Psychiatric findings among psychiatric inpatients grouped by public and private payment

Richard Dalton, Thomas Moseley, Barbara E McDermott

Research output: Contribution to journalArticlepeer-review

7 Scopus citations


Objective: The study compared school-age psychiatric inpatients whose care was publicly funded with those whose care was privately funded to determine whether the public patients presented with more psychiatric risk factors and more psychiatric problems. Methods: Retrospective chart review was used to collect data on the demographic and personal characteristics, behavior in the hospital, and response to milieu treatment of 40 public patients and 40 private patients. Half of each group were admitted during 1985-1986, and half during 1991-1993. Characteristics of the two groups were compared, and trends over time were examined. Results: The public group presented for hospitalization with significantly more risk factors and psychiatric problems. Public status predicted the use of certain interventions, such as time-outs and physical holding. Public patients responded less positively to the treatment program. They bad three times the number of bed-days as the private group during 1991-1993. Conclusions: Public patients require more intensive and extensive inpatient treatment and will be more profoundly affected by the restrictions on psychiatric inpatient care in the current climate of fiscal restraint.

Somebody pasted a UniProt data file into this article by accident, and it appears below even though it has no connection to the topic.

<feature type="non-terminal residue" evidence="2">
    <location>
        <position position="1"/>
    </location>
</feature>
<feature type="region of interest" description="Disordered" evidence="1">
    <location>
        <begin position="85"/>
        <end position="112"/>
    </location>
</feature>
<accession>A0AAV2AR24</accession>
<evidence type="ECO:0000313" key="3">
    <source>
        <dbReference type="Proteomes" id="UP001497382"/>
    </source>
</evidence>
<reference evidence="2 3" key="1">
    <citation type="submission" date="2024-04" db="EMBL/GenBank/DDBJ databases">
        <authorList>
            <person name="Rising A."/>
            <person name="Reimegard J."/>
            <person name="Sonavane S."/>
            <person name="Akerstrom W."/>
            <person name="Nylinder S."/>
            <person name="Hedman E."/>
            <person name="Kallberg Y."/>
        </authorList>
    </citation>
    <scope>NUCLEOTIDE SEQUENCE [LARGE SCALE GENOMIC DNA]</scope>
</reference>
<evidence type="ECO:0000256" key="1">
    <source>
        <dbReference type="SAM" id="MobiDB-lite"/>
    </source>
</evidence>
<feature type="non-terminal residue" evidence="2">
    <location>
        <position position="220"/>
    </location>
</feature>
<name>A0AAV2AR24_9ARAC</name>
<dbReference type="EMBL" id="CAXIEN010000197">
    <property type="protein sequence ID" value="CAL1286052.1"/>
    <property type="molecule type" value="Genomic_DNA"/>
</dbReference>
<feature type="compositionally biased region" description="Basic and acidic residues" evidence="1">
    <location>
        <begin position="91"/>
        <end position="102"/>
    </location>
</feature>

Original languageEnglish (US)
Pages (from-to)689-693
Number of pages5
JournalPsychiatric Services
Issue number5
StatePublished - May 1997
Externally publishedYes

ASJC Scopus subject areas

  • Psychiatry and Mental health
  • Public Health, Environmental and Occupational Health
  • Health(social science)
  • Health Professions(all)


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